Though I do not know Wyclef intimately, I have had the pleasure of being in his company on a couple of occasions, most recently at the Nation of Islam's Saviour's Day Commemoration in Chicago in February. Over dinner we actually had an opportunity to share a few ideas about the work of Yele Foundation and HSP, the relief effort and the direction of reconstruction. I don't think there is any question that Wyclef is a sincere person who loves Haiti and is deeply devoted to the uplift of the Haitian people.

As such he is entitled to his opinion about the state of political affairs in his homeland, including offering a critique of President Aristide during the time when a combination of forces was orchestrating his ouster. In some recent interviews, I have had to come to Wyclef's defense on this point because, as mentioned above, there are those in the progressive movement who consider his criticism of Aristide's failings and call for him to step aside as tantamount to treason. To paint Wyclef in that way is grossly unfair. Not everyone who parted company with Aristide was an agent of the CIA or a reactionary. Indeed, many of his critics were former allies who saw him morph into someone far different than the visionary leader they had embraced early on.

So, Wyclef's views on Aristide should not be a disqualifier. Having said that, I strongly agree with the growing crescendo of voices from various quarters demanding that the Lavalas party (or parties) be certified to participate in the forthcoming elections. The failure to do so will damp down participation and call into question the legitimacy of the outcome. Wyclef could do himself some good by speaking up on this issue. As to the effect of the attacks on his candidacy, the masses on the ground have already rendered their verdict. He's wildly popular!

Indeed, this is what makes the prospect of Wyclef's candidacy intriguing. He could well be an Aristide- like figure. Jean-Bertrand Aristide captured the imagination and aspirations of the people like no other leader in modern Haitian history. He personified the desire and will of the Haitian poor, peasants, workers and forward-looking people from all sectors to transform the nation into a participatory democracy with a vibrant economy. Aristide had the capacity to inspire the dispossessed to believe a brighter future was possible with their engagement.

One of the elements that is sorely lacking in the current reconstruction effort is precisely this kind of call to the nation to act. There does not appear to be an effort to mobilize the millions who are living in wretched conditions to become part of the process of building the new Haiti.

There is a "Plan" which was developed at the behest of the international community in order to make the case for billions in foreign aid. The Plan has received good reviews, but the problem is large sectors of the Haitian population played no meaningful role in formulating it. There is a critical need to engage/involve all sectors of the population in the reconstruction effort. In that regard, the process is as important as the outcome. Given his popularity with Haitian youth and the poor, perhaps, Wyclef Jean is the candidate who could mobilize the population to play a powerful role in building the new Haiti. That would be a positive.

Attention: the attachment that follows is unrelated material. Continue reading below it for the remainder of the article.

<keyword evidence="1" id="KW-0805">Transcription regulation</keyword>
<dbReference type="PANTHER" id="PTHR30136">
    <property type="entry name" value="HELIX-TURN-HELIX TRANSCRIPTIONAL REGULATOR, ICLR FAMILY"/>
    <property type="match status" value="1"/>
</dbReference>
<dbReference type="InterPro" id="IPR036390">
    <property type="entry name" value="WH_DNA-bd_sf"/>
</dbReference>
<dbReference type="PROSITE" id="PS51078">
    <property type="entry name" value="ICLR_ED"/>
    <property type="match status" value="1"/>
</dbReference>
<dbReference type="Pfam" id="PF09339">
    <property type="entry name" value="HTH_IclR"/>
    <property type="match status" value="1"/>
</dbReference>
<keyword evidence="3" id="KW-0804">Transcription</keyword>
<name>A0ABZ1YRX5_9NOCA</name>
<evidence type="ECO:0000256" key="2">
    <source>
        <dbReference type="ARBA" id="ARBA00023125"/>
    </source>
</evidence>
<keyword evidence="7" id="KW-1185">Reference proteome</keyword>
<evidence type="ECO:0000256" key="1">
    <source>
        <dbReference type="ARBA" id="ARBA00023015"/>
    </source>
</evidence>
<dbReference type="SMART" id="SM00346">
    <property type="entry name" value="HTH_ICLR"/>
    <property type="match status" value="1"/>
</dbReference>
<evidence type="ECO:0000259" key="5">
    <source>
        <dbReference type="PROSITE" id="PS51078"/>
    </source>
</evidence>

For those who question Wyclef's lack of experience, Aristide was overwhelmingly elected president despite the fact that he had no prior experience as an elected official. In my view, experience is never the critical criteria for seeking elected office. The most important ingredients are a vision of what it is you want to accomplish, a platform that embodies the vision, a plan for achieving the vision and the judgment to assembly a team with the skill to implement the vision.

In addition to years in the trenches fighting against the Duvalier dictatorship and subsequent authoritarian regimes, Jean-Bertrand Aristide was a devotee of Liberation Theology from which he derived a vision of the dispossessed as the vital center and driving force for a new Haiti. And, he had thought long and hard about what kinds of measures/policies that would be required to achieve his vision. Frankly, we have yet to hear Wyclef clearly articulate his vision for Haiti and his platform and plan for implementing it. Celebrity and popularity among the masses is not a vision or a program. In the coming weeks, it will be imperative that Wyclef lay out his vision and plan for the new Haiti. An entertainer as head of State without a vision and plan for the future could be a disaster.

Finally, while charisma and popularity can be positives, they can also be negatives. "Stars" or messianic leaders who view themselves as "drafted," "anointed," or "ordained" are susceptible to becoming self-absorbed figures. They are often resistant to input or criticism and suspicious of people or organizations that might offer an opposing idea. The seeds of authoritarianism are often to be found in the personalities of those who see themselves as "called" to lead. Let's hope this is not the case with Wyclef Jean, the man who just might be the next President of Haiti.

Ron Daniels is president of the Institute of the Black World 21st Century and Distinguished Lecturer at York College City University of New York. His articles and essays also appear on the IBW website www.ibw21.org and www.northstarnews.com. To send a message, arrange media interviews or speaking engagements, Dr. Daniels can be reached via email at info@ibw21.org.